Page 2 - 2009_Feb_FashionFunction

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STONE BUSINESS |
9
For the right client and the right situation, vessel sinks have a lot of appeal.
Copper or bronze, it’s almost difficult to believe they’re not art. For the
homeowner wanting to keep such a sink looking like new, though, involves
a lot of upkeep. (Facing page photo courtesy H O M E + atelier Michael
Ranson, top photo courtesy Lori Carroll and Associates). Sloped sinks are
gaining in popularity, especially where space can be limited (center)
There’s still nothing like a more traditional porcelain sink, especially if the
client is looking for an undermount (bottom). (Slope sink photo courtesy
H O M E + atelier Michael Ranson; porcelain sink photo courtesy Ward’s
Kitchens and Baths Inc.)
However, Mark Morris of the
Mark Morris Design
Group
in Brisbane, Calif., sees it differently.
“Designing beautiful kitchens is the art of selecting
beautiful appliances and fitting the cabinetry around it,
and for me the appliances include the sink,” Morris says.
And, while he estimates 80 percent of the sinks he
uses come from several nationwide sink manufacturers,
the other 20 percent feature integrated sinks made of the
granite or quartz surface used for the countertops, as well
as some soapstone sinks. A small – though growing –
number feature foot pedals for the water controls.
Morris may be a bit more-enthusiastic than most
about kitchen sinks. Many designers say with both
kitchens and baths when it comes down to a matter of
which comes first – the surface or the sink – most clients
start with the countertops.
“A lot of times, people say they want an undermount
sink, which forces them toward granite or solid surface,’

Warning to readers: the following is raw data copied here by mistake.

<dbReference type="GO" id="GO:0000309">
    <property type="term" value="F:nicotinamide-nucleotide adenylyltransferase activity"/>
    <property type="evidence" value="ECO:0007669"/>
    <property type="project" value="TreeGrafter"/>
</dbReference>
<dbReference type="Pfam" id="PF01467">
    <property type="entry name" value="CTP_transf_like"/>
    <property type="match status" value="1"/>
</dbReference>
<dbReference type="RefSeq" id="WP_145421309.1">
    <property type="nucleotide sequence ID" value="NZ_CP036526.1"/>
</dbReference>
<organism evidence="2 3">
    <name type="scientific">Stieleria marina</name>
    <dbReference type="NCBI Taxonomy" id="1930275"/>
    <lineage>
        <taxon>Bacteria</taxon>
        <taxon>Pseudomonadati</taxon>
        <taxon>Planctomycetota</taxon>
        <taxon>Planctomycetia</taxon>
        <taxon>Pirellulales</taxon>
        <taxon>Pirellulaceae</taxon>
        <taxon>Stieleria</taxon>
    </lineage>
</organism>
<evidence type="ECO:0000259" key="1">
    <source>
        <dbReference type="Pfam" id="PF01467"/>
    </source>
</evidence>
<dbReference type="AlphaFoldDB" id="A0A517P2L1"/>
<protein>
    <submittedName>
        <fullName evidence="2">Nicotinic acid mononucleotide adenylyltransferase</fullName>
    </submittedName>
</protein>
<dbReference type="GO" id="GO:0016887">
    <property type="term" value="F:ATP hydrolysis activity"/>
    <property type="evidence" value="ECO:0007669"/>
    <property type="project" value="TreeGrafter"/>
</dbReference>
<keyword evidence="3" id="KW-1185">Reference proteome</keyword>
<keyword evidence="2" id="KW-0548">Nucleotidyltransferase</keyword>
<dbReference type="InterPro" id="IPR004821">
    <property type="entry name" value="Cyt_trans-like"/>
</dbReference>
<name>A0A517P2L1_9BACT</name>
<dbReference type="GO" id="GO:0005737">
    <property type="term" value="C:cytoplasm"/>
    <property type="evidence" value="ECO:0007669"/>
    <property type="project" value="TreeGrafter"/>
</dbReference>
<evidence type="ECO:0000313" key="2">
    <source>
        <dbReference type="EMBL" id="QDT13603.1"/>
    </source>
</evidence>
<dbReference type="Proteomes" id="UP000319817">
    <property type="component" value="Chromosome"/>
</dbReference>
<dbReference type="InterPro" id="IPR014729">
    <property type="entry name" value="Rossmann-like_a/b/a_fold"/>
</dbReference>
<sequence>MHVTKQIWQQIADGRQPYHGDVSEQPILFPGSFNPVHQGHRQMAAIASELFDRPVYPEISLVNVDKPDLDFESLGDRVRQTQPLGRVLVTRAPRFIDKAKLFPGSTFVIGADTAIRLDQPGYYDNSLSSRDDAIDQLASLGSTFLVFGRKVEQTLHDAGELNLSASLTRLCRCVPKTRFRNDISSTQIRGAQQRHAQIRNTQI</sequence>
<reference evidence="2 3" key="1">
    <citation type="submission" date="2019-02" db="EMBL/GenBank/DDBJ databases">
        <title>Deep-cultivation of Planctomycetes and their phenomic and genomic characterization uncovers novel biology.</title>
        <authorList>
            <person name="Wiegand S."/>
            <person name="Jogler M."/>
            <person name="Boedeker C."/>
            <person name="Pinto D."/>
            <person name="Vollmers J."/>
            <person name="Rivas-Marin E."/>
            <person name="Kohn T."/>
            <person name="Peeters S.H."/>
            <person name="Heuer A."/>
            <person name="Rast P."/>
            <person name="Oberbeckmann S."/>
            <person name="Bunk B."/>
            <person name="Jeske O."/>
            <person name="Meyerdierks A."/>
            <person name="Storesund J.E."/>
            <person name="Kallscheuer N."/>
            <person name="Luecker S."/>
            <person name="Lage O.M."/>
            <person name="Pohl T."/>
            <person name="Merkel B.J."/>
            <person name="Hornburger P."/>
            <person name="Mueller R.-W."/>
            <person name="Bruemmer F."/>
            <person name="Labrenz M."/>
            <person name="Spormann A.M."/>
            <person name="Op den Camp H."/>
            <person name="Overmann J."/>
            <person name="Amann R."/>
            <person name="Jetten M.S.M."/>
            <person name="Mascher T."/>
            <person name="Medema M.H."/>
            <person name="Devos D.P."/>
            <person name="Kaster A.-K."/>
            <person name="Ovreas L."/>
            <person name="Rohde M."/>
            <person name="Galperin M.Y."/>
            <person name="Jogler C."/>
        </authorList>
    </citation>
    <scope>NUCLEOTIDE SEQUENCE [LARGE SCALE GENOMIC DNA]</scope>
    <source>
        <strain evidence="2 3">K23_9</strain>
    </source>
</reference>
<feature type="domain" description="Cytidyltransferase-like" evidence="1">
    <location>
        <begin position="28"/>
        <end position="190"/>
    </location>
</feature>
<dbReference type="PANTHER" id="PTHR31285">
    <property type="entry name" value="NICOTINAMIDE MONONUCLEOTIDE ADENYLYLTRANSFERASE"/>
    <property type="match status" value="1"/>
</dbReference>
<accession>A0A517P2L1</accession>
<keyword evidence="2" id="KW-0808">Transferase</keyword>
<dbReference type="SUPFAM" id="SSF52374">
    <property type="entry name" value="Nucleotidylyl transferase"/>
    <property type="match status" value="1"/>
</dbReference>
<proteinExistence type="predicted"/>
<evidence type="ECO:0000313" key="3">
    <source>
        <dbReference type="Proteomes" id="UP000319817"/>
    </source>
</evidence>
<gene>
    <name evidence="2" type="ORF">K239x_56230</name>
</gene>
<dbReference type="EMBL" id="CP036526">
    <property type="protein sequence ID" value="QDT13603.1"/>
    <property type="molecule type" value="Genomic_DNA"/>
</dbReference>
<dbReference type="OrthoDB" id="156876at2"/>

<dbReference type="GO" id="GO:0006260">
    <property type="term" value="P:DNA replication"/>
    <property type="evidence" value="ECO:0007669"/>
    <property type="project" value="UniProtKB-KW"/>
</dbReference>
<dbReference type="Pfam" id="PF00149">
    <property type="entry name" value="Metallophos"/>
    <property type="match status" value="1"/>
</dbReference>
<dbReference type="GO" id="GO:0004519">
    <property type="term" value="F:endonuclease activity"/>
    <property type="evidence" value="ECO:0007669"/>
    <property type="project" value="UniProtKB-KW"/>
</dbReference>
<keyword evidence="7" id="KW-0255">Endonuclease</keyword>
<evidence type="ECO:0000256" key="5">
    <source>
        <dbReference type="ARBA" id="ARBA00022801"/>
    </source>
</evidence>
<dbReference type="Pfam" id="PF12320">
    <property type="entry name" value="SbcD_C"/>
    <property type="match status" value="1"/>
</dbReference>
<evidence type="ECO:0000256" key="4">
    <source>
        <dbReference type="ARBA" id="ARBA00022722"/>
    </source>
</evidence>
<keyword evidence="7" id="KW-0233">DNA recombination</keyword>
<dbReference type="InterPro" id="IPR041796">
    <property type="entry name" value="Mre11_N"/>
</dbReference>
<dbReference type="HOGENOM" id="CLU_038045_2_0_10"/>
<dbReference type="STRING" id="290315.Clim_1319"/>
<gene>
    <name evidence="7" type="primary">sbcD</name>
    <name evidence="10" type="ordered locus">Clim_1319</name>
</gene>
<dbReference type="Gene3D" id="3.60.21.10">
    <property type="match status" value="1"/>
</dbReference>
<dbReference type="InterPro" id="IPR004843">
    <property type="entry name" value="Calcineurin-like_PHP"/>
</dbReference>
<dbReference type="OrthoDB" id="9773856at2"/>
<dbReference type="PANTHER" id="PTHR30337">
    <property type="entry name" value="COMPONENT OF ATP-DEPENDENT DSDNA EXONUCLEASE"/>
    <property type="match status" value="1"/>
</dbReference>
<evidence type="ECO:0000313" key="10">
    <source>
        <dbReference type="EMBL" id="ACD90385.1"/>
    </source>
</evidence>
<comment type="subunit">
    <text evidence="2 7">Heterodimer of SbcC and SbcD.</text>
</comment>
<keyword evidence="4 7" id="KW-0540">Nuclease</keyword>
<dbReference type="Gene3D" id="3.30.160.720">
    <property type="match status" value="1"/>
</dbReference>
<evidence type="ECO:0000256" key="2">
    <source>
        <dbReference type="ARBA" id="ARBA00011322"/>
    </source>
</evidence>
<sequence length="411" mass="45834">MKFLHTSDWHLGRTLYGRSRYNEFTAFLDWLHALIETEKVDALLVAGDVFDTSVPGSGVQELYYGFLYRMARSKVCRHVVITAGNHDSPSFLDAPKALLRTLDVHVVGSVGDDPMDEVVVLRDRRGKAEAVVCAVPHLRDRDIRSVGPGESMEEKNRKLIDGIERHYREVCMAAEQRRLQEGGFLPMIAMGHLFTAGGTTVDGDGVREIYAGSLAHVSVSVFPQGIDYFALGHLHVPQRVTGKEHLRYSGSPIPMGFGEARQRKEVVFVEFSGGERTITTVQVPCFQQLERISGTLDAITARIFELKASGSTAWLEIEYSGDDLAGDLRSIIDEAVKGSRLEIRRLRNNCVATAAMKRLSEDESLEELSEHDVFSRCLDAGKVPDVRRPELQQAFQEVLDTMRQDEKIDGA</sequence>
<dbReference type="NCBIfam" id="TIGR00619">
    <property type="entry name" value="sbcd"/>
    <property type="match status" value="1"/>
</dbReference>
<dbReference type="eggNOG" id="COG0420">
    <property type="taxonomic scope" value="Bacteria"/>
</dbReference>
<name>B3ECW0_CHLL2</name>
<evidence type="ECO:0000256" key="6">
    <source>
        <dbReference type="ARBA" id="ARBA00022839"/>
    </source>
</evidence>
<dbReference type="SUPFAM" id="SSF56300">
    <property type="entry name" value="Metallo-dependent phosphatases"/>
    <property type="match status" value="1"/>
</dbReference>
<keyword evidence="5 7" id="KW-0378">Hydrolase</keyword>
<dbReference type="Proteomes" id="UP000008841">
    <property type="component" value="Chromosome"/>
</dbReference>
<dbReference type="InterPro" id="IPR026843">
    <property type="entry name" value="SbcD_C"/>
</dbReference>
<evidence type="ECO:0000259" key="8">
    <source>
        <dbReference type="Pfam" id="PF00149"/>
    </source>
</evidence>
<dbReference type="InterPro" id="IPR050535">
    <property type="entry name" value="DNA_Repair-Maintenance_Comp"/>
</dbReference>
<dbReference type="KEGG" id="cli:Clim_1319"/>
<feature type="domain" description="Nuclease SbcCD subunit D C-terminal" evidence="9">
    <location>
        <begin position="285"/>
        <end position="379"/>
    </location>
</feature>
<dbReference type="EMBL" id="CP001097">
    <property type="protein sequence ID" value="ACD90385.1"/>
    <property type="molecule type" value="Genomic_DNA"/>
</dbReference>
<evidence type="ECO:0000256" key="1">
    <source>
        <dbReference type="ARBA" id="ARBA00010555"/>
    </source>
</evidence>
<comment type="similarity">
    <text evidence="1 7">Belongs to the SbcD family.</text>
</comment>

says Catherine Heir of Island Lake, Ill.-based
dea design
group ltd
. “A lot of times with bathrooms people
like to match their suites, so they start with the tile and
match the tub, sink and toilet to that.”
Often, that means fixtures in either bisque or
almond. And, while Heir doesn’t share Morris’ view on
the importance of the kitchen sink, she says currently
she’s seeing about 60 percent of her clients going to
stainless steel in the kitchen to match their appliances.
“Typically, we choose the other surfaces first, just
because they take up a bigger expanse in the room,” says
Lisa Anderson of
Ward’s Kitchens & Baths Inc
. in
Omaha, Neb. “The sink needs to complement it, but we
don’t pick it out until we have the countertops.”
And, the surfaces are just one part of the overall
aesthetic of a project. Michael Ranson of Chula Vista,
Calif.-based
H O M E + atelier Michael Ranson
says
the right sink definitely can play a role there.
“If it’s a kitchen, does the design call for a
traditional farmhouse sink, or does it dictate the use of a
sleek stainless-steel option?” he says. “If it’s a bar sink,
what kind of finish and texture options are available to
enhance the overall design? Every part of the design is
important to me.”
Lori Carroll of Tucson, Ariz.-based
Lori Carroll
and Associates
agrees. While the sink may come toward
the end of the material selection, last doesn’t mean least.
“After we’ve talked about things like the walls and
the lighting, I ask myself what kind of sink would fit a
particular space,” she says. “Especially in powder rooms,
sinks become almost like jewelry. The right sink can be
the crowning jewel.”
©2009 Western Business Media. Reprinted by permission.